By Sir Fazle Hasan Abed.
Dhaka, 21 November,
"2013 Hon’ble President of the People’s Republic of Bangladesh His Excellency Mr Md Abdul Hamid, Hon’ble Minister, Editor in Chief of the Lancet Dr Richard Horton, Excellencies, Ladies and Gentlemen,
It is indeed a great pleasure for me to be here and chair the launch of the Lancet Series on Bangladesh. The Series as we have heard has portrayed Bangladesh’s achievements in the health sector over the past four decades. We are very proud of our achievements and also mindful of our responsibilities to keep the momentum going and bring better health and wellbeing to our people.
Many people here from the government, civil society, private sector have worked hard, and continue to do so, improving conditions for others. Rarely do we take the time to reflect on the gains we have made here in Bangladesh. It is worth doing so, for these gains are historically unprecedented. And I am convinced they are of value to other countries facing circumstances similar to what we experienced in our recent history.
Ladies and gentlemen, we are all witnesses to a health revolution!
Within the lifetime of all of us, we have seen a quiet revolution in the quality of health in this country. It has been said that such rapid gains in quality of life have never been seen before – in the history of all humanity.
To give but one example: Within recent memory, the situation was grim for an expectant mother in rural Bangladesh. In the 1990s, despite the gains we had seen since liberation, we still had a frighteningly high maternal mortality rate, comparable to what we see today in many parts of sub-Saharan Africa. For every 100,000 live births in the country in 1990, we had 500 to 600 dying from complications during childbirth – usually for entirely preventable reasons.
Now, in most parts of the country, we are likely to meet the Millennium Development Goal of bringing maternal mortality down to less than 150 deaths per 100,000 live births. There is still much to be done, of course. In Sri Lanka that rate is just 35, and in Norway it is 3.
Still, when combined with other gains, the progress is staggering. As I wrote in my commentary for this publication, maternal mortality has dropped 75% since 1980, infant mortality has more than halved since 1990, and life expectancy at birth has risen to 69 years. Such changes have almost no historical precedent. It is said that only Japan’s modernization in the 19th century, following the Meiji Restoration, can rival this change.
So how did we do it? One answer is by turning to poor rural women to carry out the task of improving public health. And importantly, we worked on her terms. I will give an example. BRAC, took oral rehydration therapy to a national scale in the 1980s. Our mission was to put an end to needless deaths from children’s diarrhoea, one of the greatest killers.
To combat this, we turned to the solution first reported in The Lancet in 1968, when this journal published the first results from a successful trial of oral rehydration therapy, which used a simple but precise mixture of water, sugar and salt to quickly rehydrate children suffering from diarrhoea.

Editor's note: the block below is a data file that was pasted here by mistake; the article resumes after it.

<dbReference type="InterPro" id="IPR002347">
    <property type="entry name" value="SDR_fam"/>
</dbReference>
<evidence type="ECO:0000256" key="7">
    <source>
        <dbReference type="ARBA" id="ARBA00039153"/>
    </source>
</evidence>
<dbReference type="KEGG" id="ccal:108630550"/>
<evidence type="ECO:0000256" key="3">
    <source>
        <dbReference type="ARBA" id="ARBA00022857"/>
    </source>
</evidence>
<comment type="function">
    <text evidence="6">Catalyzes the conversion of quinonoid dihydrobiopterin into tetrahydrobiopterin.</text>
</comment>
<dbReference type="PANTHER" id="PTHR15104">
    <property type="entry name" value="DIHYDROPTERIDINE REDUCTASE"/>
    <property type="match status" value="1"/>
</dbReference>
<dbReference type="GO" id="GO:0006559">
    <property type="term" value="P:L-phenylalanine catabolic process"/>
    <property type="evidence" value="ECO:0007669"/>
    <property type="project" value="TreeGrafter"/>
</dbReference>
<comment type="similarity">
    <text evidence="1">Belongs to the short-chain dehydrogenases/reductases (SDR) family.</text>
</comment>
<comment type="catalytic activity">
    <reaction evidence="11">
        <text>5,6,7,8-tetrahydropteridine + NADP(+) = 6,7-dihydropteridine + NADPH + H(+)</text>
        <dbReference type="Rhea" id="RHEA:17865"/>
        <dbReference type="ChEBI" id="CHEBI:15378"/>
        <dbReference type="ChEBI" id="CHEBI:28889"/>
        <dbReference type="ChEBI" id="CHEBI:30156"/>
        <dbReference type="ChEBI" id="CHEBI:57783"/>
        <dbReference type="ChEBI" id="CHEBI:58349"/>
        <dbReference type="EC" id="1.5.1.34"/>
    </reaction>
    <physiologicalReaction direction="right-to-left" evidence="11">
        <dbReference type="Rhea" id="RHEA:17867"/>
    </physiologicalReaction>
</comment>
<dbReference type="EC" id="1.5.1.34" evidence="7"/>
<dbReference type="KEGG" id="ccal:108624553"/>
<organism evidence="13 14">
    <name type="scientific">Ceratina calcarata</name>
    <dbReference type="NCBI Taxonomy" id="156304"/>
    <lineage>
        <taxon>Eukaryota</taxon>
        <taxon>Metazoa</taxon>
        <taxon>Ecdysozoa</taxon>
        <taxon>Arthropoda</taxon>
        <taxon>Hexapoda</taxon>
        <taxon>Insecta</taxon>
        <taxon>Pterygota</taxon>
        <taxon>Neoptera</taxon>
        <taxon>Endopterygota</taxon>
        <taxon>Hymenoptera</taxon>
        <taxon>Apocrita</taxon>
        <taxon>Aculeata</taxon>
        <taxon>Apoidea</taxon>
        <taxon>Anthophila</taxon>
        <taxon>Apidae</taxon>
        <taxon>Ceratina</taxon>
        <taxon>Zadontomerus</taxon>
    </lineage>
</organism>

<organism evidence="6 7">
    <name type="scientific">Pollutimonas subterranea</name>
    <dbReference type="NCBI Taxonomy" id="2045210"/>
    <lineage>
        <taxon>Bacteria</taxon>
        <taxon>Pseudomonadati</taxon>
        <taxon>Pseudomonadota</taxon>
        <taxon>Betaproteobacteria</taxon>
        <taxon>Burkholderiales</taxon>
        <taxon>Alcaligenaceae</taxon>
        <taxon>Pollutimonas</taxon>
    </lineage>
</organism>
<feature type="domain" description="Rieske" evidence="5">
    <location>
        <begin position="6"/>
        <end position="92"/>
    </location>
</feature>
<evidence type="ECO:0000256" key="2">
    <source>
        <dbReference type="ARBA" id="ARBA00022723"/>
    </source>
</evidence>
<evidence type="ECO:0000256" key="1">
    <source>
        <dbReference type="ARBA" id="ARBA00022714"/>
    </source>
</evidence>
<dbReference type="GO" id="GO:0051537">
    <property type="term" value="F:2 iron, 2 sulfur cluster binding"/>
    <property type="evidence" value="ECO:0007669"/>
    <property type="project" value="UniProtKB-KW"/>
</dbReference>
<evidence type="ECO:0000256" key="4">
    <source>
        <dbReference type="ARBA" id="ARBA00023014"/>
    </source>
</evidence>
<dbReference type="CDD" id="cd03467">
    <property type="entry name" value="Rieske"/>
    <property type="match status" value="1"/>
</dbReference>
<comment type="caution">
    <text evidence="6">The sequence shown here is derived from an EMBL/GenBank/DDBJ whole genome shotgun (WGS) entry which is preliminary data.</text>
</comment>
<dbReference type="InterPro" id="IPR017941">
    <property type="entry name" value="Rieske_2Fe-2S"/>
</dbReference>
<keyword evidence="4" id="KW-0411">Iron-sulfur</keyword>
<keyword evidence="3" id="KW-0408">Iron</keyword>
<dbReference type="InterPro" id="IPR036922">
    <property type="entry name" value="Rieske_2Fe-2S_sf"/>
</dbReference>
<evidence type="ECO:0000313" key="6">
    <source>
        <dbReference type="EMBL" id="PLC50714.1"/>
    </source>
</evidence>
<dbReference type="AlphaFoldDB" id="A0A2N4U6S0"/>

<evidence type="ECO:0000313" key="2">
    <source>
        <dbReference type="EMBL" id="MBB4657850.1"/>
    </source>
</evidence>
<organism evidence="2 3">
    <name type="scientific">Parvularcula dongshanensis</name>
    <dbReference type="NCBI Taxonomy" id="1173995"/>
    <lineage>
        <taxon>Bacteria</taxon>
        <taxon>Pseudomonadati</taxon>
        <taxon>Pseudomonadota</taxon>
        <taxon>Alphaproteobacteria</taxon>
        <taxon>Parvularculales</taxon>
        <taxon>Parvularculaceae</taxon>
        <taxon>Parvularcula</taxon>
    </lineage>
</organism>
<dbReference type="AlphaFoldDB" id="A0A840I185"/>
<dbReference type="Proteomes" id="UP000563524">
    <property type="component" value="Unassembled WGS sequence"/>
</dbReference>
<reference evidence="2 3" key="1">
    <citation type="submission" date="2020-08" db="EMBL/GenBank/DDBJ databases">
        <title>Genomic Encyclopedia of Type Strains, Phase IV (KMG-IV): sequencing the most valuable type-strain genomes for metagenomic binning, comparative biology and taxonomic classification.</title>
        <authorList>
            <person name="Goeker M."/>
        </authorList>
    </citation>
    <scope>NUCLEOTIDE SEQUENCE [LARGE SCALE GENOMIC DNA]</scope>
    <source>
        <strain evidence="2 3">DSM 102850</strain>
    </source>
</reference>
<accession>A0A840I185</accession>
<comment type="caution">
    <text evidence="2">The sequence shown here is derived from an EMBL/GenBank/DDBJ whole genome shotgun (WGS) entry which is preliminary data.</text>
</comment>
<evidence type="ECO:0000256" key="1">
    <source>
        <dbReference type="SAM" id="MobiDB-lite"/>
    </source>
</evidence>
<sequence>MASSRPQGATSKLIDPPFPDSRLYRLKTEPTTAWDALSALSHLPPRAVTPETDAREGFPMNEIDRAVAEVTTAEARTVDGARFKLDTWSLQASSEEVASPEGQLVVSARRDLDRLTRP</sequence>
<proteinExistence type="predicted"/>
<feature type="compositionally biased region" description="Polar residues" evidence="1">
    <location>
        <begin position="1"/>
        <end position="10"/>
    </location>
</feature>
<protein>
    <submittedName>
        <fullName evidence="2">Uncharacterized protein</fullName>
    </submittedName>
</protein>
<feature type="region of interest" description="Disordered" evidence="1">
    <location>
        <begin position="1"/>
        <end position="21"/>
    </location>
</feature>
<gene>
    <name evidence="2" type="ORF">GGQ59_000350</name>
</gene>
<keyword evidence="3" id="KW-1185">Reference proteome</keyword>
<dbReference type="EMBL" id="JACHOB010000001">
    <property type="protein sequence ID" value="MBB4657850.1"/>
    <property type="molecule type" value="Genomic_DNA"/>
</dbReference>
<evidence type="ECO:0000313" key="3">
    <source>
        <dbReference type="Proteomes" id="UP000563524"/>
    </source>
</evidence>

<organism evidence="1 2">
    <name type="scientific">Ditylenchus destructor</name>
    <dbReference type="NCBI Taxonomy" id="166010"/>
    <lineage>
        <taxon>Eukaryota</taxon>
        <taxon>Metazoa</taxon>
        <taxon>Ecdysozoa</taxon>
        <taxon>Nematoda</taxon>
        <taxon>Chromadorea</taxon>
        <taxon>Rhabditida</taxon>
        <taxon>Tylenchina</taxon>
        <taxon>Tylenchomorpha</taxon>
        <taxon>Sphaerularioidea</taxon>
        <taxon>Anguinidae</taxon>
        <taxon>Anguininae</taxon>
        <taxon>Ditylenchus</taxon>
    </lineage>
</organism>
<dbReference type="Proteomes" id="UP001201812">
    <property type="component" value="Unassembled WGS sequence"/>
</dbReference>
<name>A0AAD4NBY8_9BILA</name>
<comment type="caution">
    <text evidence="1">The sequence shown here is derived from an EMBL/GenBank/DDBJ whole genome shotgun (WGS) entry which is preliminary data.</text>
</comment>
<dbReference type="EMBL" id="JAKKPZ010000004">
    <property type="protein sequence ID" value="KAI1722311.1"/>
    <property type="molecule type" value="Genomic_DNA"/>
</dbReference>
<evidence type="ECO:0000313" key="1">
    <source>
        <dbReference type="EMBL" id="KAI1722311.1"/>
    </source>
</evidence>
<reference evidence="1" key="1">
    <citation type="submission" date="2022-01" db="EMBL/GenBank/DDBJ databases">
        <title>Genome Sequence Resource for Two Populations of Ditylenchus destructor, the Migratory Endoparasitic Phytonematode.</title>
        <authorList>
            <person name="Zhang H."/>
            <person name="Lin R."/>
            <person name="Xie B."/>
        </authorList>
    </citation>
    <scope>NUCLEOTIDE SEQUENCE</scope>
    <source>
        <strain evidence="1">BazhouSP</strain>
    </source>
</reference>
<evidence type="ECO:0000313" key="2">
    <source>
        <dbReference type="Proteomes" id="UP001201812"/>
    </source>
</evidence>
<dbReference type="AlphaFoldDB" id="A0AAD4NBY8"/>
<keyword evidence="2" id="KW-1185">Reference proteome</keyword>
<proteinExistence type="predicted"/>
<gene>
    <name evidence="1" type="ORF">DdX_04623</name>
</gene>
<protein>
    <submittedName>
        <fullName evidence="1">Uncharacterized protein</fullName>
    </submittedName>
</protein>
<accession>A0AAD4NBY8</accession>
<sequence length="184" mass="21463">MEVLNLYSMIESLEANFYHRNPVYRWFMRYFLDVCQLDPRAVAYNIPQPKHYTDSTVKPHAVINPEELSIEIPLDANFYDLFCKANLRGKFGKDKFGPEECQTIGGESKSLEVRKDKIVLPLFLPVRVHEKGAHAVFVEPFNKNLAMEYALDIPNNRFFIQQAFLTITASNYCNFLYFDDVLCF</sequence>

But when we tried to scale this up, we initially found that many rural women understandably didn’t recognize the concept of a “half litre of water.” Without that basic knowledge, it might seem difficult to mix the solution properly. And we knew that lack of precision in mixing the solution could be a dangerous thing.
But what the women did know very well was their own household containers. So we began by asking them for the containers they normally use, and then we helped them scratch marks on them – so they knew exactly how much a half litre was.
And of course there was much more trial and error. An initial evaluation found that only 6% of these women had retained and used the knowledge. So we went back again and refined the training. By 1990, we had reached 70% of the households in the country, and today nearly every Bangladeshi household use oral rehydration therapy.
I feel this story is important because it underscores the necessity of putting the most vulnerable patients – who are often rural women and their children – at the heart of public health interventions. Eventually we realised that gender equality and women’s rights would drive public health gains.
Ladies and gentlemen, I believe this is true everywhere – in other parts of Asia, as well as in sub-Saharan Africa. Everywhere that women struggle, anyplace that poor people fall victim to preventable diseases, it is vital to put empowered women at the centre of the intervention.
As we all have seen in Bangladesh, the result is a virtuous circle. Better health leads to prosperity, and prosperity in turn leads to better health.
Based on this experience, I believe that the women of Bangladesh are a model for the world – and that the revolution we have seen in our lifetimes can be repeated elsewhere.
Thank you Hon’ble President for gracing this event. Your presence means a lot to the efforts that the government, civil society, the private sector and, more importantly, the people are undertaking in creating a healthy and prosperous Bangladesh. May I also take this opportunity to express our gratitude to the Lancet for publishing such an illuminating Series exclusively on our country.